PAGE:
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Written by one of America's preeminent labor historians, this book is the definitive account of one of the most spectacular, captivating, complex and strangely neglected stories in Western history--the emergence of migratory farmworkers and the development of California agriculture. Street has systematically worked his way through a mountain of archival materials--more than 500 manuscript collections, scattered in 22 states, including Spain and Mexico--to follow the farmworker story from its beginnings on Spanish missions into the second decade of the twentieth century. The result is a comprehensive tour de force. Scene by scene, the epic narrative clarifies and breathes new life into a controversial and instructive saga long surrounded by myth, conjecture, and scholarly neglect. With its panoramic view spanning 144 years and moving from the US-Mexico border to Oregon, Beasts of the Field reveals diverse patterns of life and labor in the fields that varied among different crops, regions, time periods, and racial and ethic groups. Enormous in scope, packed with surprising twists and turns, and devastating in impact, this compelling, revelatory work of American social history will inform generations to come of the history of California and the nation.

Curious Unions

Author: Frank P. Barajas
Publisher: U of Nebraska Press
ISBN: 9780803244733
Size: 15.22 MB
Format: PDF
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César E. Chávez came to Oxnard, California, in 1958, twenty years after he lived briefly in the city as a child with his migrant farmworker family during the Great Depression. This time Chávez returned as the organizer of the Community Service Organization to support the unionization campaign of the United Packinghouse Workers of America. Together the two groups challenged the agricultural industry’s use of braceros (imported contract laborers) who displaced resident farmworkers. The Mexican and Mexican American populations in Oxnard were involved in cultural struggles and negotiations long before Chávez led them in marches and active protests. Curious Unions explores the ways in which the Mexican community forged intriguing partnerships with other ethnic groups within Oxnard in the first half of the twentieth century and the resulting economic exchanges, cultural practices, and labor and community activism. Frank P. Barajas examines how the Oxnard ethnic Mexican population exercised its agency in alliance with other groups and organizations to meet their needs before large-scale protests and labor unions were engaged. Curious Unions charts how the cultural negotiations that took place in the Oxnard ethnic Mexican community helped shape and empower farm labor organizing.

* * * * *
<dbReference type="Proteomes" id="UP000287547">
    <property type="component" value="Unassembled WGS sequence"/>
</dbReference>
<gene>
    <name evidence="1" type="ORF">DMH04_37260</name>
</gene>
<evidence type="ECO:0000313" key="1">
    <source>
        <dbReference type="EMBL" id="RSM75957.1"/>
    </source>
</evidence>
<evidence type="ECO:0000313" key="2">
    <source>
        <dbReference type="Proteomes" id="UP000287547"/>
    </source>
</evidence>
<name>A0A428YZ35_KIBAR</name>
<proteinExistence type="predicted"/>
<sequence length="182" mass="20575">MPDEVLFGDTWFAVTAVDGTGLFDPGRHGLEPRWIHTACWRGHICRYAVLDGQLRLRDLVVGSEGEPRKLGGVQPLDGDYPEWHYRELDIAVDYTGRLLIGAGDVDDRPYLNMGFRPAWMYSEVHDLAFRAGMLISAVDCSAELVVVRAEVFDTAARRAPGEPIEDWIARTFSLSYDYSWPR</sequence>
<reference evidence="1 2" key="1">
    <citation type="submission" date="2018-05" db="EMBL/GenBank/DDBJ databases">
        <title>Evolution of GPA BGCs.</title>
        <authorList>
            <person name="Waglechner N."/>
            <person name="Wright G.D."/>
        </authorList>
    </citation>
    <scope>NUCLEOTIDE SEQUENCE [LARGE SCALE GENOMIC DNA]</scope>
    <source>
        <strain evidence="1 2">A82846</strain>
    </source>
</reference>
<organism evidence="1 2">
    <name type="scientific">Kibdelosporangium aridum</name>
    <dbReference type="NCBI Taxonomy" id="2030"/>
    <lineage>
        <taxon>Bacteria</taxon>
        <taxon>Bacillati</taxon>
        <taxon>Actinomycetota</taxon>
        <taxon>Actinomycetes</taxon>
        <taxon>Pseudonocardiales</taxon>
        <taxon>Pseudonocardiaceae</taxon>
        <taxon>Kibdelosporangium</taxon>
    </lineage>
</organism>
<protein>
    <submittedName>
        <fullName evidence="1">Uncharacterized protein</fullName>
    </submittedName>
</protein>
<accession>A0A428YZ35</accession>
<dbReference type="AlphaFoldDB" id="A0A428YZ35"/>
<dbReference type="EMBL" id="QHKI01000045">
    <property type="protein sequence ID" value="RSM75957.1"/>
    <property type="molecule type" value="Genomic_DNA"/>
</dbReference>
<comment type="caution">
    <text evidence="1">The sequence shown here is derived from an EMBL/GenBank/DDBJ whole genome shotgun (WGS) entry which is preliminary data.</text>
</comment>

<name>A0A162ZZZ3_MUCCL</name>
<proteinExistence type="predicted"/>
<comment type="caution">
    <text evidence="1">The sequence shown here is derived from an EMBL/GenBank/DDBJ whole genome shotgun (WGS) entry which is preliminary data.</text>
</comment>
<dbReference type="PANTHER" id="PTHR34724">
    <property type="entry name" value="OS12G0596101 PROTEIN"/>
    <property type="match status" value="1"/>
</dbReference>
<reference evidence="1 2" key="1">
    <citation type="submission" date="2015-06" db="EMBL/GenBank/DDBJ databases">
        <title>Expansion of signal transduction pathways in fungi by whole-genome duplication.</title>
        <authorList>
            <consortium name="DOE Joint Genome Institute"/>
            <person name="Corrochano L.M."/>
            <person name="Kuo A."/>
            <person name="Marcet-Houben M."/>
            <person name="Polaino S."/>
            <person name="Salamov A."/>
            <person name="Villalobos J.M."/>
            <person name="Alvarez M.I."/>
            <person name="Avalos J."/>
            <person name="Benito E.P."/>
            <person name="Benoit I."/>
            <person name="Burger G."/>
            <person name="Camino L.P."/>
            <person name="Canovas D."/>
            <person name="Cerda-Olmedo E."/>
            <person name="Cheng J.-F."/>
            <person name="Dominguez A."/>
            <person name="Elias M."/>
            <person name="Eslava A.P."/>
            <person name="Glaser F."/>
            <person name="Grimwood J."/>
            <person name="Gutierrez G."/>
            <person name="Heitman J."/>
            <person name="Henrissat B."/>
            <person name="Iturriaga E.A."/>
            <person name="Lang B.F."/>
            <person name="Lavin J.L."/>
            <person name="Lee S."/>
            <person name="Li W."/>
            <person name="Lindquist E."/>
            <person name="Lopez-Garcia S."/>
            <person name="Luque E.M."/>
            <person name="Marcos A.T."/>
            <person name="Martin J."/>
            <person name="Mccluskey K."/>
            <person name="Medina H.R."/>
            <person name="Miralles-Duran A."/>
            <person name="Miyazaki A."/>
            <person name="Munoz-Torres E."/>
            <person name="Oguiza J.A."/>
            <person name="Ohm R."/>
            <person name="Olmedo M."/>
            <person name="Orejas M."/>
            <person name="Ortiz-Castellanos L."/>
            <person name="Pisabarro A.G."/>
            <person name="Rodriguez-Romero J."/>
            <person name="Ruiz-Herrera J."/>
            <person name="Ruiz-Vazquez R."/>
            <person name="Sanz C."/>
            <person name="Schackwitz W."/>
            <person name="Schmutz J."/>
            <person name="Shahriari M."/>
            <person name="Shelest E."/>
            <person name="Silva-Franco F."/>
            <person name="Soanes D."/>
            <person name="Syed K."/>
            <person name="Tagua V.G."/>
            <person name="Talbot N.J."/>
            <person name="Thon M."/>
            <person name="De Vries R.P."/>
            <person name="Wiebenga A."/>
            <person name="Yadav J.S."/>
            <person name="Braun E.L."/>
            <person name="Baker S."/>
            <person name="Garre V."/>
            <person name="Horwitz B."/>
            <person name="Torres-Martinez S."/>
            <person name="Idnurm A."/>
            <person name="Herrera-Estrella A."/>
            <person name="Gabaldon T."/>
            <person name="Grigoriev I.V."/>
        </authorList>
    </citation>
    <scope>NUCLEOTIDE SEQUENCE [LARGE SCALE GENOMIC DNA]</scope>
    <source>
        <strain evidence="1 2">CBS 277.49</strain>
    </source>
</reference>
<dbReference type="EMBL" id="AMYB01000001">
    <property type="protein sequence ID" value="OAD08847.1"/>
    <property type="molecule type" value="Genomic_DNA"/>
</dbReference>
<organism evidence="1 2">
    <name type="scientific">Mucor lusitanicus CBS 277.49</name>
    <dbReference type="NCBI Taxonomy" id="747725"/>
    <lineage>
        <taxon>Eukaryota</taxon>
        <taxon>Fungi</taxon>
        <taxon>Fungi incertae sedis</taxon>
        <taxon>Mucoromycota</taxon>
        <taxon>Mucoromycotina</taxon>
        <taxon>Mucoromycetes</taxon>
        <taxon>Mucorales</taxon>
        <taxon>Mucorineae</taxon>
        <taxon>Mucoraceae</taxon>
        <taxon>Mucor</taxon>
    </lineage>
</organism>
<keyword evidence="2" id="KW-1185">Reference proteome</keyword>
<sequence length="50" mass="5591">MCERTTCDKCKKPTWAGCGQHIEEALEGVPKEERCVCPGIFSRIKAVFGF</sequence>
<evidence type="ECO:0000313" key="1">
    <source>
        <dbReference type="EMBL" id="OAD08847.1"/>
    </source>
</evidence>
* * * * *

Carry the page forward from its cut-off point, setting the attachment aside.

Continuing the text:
Terrorizing Latina O Immigrants

Author: Anna Sampaio
Publisher: Temple University Press
ISBN: 1439912858
Size: 11.13 MB
Format: PDF
View: 65

Immigration politics has been significantly altered by the advent of America’s war on terror and the proliferation of security measures. In her cogent study, Terrorizing Latina/o Immigrants, Anna Sampaio examines how these processes are racialized and gendered and how they impose inequitable burdens on Latina/o immigrants. She interrogates the rise of securitization, restrictive legislation, and the return of large-scale immigration raids and describes how these re-articulate and re-inscribe forms of racial and gender hierarchy. Terrorizing Latina/o Immigrants demonstrates how the ascendance of America as a security state serves as a template to scrutinize, harass, and encumber immigrants while also reconfiguring citizenship. Sampaio uses intersectional analysis coupled with theoretical and empirical approaches to develop a critical framework for analyzing current immigration politics. Sampaio provides a sustained and systematic examination of policy and enforcement shifts impacting Latinas/os. Her book concludes with an examination of immigration reform under the Obama administration, contrasting the promise of hope and change with the reality of increased detentions, deportations, and continued marginalization.